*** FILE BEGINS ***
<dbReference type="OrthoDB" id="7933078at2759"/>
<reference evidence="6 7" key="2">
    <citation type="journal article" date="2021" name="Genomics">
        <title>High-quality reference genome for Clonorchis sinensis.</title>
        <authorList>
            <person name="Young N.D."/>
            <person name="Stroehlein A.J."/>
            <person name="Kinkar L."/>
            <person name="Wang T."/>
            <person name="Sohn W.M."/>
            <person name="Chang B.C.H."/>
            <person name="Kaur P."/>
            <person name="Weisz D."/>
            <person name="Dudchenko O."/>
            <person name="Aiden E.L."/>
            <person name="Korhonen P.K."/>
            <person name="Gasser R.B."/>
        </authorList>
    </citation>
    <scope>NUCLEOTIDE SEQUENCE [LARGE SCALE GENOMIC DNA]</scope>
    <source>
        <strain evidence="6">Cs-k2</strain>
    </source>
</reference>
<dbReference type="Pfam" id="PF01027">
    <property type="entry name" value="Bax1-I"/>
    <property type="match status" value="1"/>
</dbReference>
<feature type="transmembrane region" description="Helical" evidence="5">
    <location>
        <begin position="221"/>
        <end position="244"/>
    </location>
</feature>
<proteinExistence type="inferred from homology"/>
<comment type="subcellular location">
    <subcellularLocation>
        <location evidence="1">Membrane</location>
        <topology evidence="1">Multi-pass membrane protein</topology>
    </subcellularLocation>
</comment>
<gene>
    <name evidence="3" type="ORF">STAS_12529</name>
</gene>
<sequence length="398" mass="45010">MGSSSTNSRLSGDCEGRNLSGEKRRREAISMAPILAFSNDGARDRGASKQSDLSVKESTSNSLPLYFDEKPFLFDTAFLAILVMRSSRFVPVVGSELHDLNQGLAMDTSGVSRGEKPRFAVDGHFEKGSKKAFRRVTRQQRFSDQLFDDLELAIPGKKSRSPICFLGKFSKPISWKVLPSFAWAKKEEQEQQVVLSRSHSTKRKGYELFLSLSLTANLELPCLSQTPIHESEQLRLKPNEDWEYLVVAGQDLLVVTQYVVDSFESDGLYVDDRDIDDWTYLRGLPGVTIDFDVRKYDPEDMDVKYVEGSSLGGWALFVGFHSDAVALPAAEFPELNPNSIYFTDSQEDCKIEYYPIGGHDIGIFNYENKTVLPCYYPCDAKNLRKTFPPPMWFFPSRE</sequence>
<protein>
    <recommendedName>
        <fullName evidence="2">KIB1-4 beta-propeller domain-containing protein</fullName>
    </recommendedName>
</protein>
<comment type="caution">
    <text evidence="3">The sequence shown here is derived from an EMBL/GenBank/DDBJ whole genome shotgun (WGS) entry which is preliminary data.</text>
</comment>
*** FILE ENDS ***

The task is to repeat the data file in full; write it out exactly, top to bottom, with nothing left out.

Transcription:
<dbReference type="OrthoDB" id="7933078at2759"/>
<reference evidence="6 7" key="2">
    <citation type="journal article" date="2021" name="Genomics">
        <title>High-quality reference genome for Clonorchis sinensis.</title>
        <authorList>
            <person name="Young N.D."/>
            <person name="Stroehlein A.J."/>
            <person name="Kinkar L."/>
            <person name="Wang T."/>
            <person name="Sohn W.M."/>
            <person name="Chang B.C.H."/>
            <person name="Kaur P."/>
            <person name="Weisz D."/>
            <person name="Dudchenko O."/>
            <person name="Aiden E.L."/>
            <person name="Korhonen P.K."/>
            <person name="Gasser R.B."/>
        </authorList>
    </citation>
    <scope>NUCLEOTIDE SEQUENCE [LARGE SCALE GENOMIC DNA]</scope>
    <source>
        <strain evidence="6">Cs-k2</strain>
    </source>
</reference>
<dbReference type="Pfam" id="PF01027">
    <property type="entry name" value="Bax1-I"/>
    <property type="match status" value="1"/>
</dbReference>
<feature type="transmembrane region" description="Helical" evidence="5">
    <location>
        <begin position="221"/>
        <end position="244"/>
    </location>
</feature>
<proteinExistence type="inferred from homology"/>
<comment type="subcellular location">
    <subcellularLocation>
        <location evidence="1">Membrane</location>
        <topology evidence="1">Multi-pass membrane protein</topology>
    </subcellularLocation>
</comment>
<gene>
    <name evidence="3" type="ORF">STAS_12529</name>
</gene>
<sequence length="398" mass="45010">MGSSSTNSRLSGDCEGRNLSGEKRRREAISMAPILAFSNDGARDRGASKQSDLSVKESTSNSLPLYFDEKPFLFDTAFLAILVMRSSRFVPVVGSELHDLNQGLAMDTSGVSRGEKPRFAVDGHFEKGSKKAFRRVTRQQRFSDQLFDDLELAIPGKKSRSPICFLGKFSKPISWKVLPSFAWAKKEEQEQQVVLSRSHSTKRKGYELFLSLSLTANLELPCLSQTPIHESEQLRLKPNEDWEYLVVAGQDLLVVTQYVVDSFESDGLYVDDRDIDDWTYLRGLPGVTIDFDVRKYDPEDMDVKYVEGSSLGGWALFVGFHSDAVALPAAEFPELNPNSIYFTDSQEDCKIEYYPIGGHDIGIFNYENKTVLPCYYPCDAKNLRKTFPPPMWFFPSRE</sequence>
<protein>
    <recommendedName>
        <fullName evidence="2">KIB1-4 beta-propeller domain-containing protein</fullName>
    </recommendedName>
</protein>
<comment type="caution">
    <text evidence="3">The sequence shown here is derived from an EMBL/GenBank/DDBJ whole genome shotgun (WGS) entry which is preliminary data.</text>
</comment>